All Things Considered
All Things Considered
Wednesday, June 27, 2007

Minnesota Public Radio Stories

  • JOBZMinnesota JOBZ program faces another lawsuit
    Gov. Tim Pawlenty's pet economic development program is facing another legal challenge. Ten companies and individuals announced a lawsuit Wednesday that challenges the constitutionality of the Minnesota JOBZ program. They say the program gives an unfair advantage to their competitors who benefit from JOBZ.5:20 p.m.
  • Fuel pressBrewing fuel down on the farm
    Some northern Minnesota farmers hope to significantly reduce their need for imported fuel. The farmers are working with the University of Minnesota to use the canola seed they harvest to make fuel to run their tractors.5:48 p.m.
  • Promo shotSongs line the road to Patrick McGuigan's recovery
    A serious accident derailed a Minneapolis singer/songwriter's career in music but music continues to be one of his most important modes of expression.5:54 p.m.

National Public Radio Stories

  • Tenacious Blaze Near Tahoe Threatens Homes
    The Angora fire continues to burn out of control in the Lake Tahoe resort area in California. At least 950 homes are now threatened, and it is unknown when the fire will be contained.
  • Prosecution Plays Bin Laden Tape at Padilla Trial
    At Jose Padilla's trial in Miami, the prosecution has played a TV interview with Osama Bin Laden and an intercepted telephone call of Padilla's two co-defendants discussing it. The prosecution fought for the judge's permission to use the tape, and the defense fought just as hard to block it.
  • Fired U.S. Attorney Testifies on Death Penalty
    Former U.S. Attorney Paul Charlton of Phoenix, one of the federal prosecutors whose firings caused controversy earlier this year, says he objected to the attorney general's insistence that he seek the death penalty in a murder case with circumstantial evidence.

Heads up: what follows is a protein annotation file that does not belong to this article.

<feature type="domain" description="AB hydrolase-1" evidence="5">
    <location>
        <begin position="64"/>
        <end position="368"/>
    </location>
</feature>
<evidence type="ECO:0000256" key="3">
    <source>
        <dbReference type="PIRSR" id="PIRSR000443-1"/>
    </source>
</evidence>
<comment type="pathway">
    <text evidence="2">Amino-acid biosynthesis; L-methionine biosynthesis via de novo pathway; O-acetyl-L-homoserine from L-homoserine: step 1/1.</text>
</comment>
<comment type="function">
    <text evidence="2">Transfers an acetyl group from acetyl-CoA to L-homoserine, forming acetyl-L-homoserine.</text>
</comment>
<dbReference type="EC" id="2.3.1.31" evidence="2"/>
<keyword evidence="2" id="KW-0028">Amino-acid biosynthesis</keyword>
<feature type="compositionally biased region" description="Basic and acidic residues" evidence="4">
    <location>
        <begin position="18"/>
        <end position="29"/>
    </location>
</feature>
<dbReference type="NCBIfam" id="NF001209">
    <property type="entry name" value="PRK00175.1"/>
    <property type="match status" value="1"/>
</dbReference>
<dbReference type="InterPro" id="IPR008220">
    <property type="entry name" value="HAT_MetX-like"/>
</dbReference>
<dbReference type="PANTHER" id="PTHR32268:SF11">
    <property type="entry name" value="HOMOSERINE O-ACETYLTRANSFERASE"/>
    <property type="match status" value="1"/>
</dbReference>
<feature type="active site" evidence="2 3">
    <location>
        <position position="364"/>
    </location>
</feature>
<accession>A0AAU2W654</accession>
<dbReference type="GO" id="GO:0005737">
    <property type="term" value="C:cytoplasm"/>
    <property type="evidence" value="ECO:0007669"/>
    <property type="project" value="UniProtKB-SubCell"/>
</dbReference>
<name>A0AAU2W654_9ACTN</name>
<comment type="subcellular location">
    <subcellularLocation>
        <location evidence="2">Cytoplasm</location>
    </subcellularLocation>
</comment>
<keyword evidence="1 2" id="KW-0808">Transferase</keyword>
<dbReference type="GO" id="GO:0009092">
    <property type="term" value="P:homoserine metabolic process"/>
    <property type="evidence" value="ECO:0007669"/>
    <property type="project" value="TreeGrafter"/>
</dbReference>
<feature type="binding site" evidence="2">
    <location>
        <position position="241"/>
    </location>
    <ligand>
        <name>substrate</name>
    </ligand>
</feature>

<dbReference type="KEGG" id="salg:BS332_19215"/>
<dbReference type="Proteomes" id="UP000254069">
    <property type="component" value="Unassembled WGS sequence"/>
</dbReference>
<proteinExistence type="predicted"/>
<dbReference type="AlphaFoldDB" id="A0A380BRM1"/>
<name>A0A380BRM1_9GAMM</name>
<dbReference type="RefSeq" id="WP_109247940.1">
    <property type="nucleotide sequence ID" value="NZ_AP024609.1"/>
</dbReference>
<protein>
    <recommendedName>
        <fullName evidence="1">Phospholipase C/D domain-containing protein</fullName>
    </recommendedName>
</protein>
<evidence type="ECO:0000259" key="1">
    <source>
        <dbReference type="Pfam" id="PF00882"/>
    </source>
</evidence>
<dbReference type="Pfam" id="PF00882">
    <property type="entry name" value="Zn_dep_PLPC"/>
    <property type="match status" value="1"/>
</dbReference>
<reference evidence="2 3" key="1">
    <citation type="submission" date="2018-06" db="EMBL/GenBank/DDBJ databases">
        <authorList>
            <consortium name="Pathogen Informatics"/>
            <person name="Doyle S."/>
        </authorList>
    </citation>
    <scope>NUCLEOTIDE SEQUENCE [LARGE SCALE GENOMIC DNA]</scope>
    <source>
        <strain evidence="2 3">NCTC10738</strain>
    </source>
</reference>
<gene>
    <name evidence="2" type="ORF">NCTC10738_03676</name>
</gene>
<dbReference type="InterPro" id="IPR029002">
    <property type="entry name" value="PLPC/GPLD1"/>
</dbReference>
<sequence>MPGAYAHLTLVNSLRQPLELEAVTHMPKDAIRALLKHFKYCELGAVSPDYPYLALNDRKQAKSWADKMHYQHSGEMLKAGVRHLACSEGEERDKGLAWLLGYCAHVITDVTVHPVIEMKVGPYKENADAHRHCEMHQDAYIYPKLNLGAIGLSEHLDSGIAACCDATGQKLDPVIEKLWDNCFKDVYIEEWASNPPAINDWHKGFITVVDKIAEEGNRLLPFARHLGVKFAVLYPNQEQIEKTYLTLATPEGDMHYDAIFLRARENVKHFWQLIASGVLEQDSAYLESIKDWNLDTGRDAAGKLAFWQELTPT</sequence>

• Inspection in China Finds 23,000 Cases of Bad Food
    A nationwide inspection of China's food industry has uncovered 23,000 cases of tainted or expired food. The findings will likely add to a sense of unease about Chinese products in China and abroad.
  • Ethereal Swiss Instrument Like 'Water Over Bells'
    Listener and musician Randy Granger of Las Cruces, N.M., plays the Hang, an odd-shaped instrument created in Switzerland in the late 1990s. It looks and sounds alien.
  • Iraq Vet Seeks Out the War's Hidden Wounded
    Retired Navy Chaplain Mike Colson returned from serving in both Iraq and Afghanistan with post-traumatic stress disorder. Now he's trying to help vets who may not know they have the same problem. He calls himself the dog catcher for trauma.
  • Bush, GOP Losing Favor with Youngsters?
    NPR Senior News Analyst Daniel Schorr says young Americans in increasing numbers are turning against President Bush and the Republican Party.
  • Despite Struggle, Displaced Family Stays Together
    After Hurricane Katrina hit in 2005, Mary and Morris Martin — and 14 of their 42 grandchildren — found refuge in a tiny three-bedroom house in Jackson, Miss. Despite financial struggles, and a hectic daily life, the family has managed to stay together.
  • Pediatrician-Dad Finds It Tough to Take Own Advice
    Dr. David Hill is a pediatrician. He's also a father. And recently, he is finding that his recommendations to patients don't jell with what he allows his own kids to do. On one issue — TV watching — he definitely is not practicing what he preaches.
  • Blair Steps Down, Takes Up Mideast Peace
    Tony Blair has stepped down as prime minister and leader of the ruling Labour Party — replaced by his former finance minister, Gordon Brown. He has been appointed as representative of the so-called Middle East Quartet to promote peace between Israel and the Palestinians.

Program Archive
June 2007
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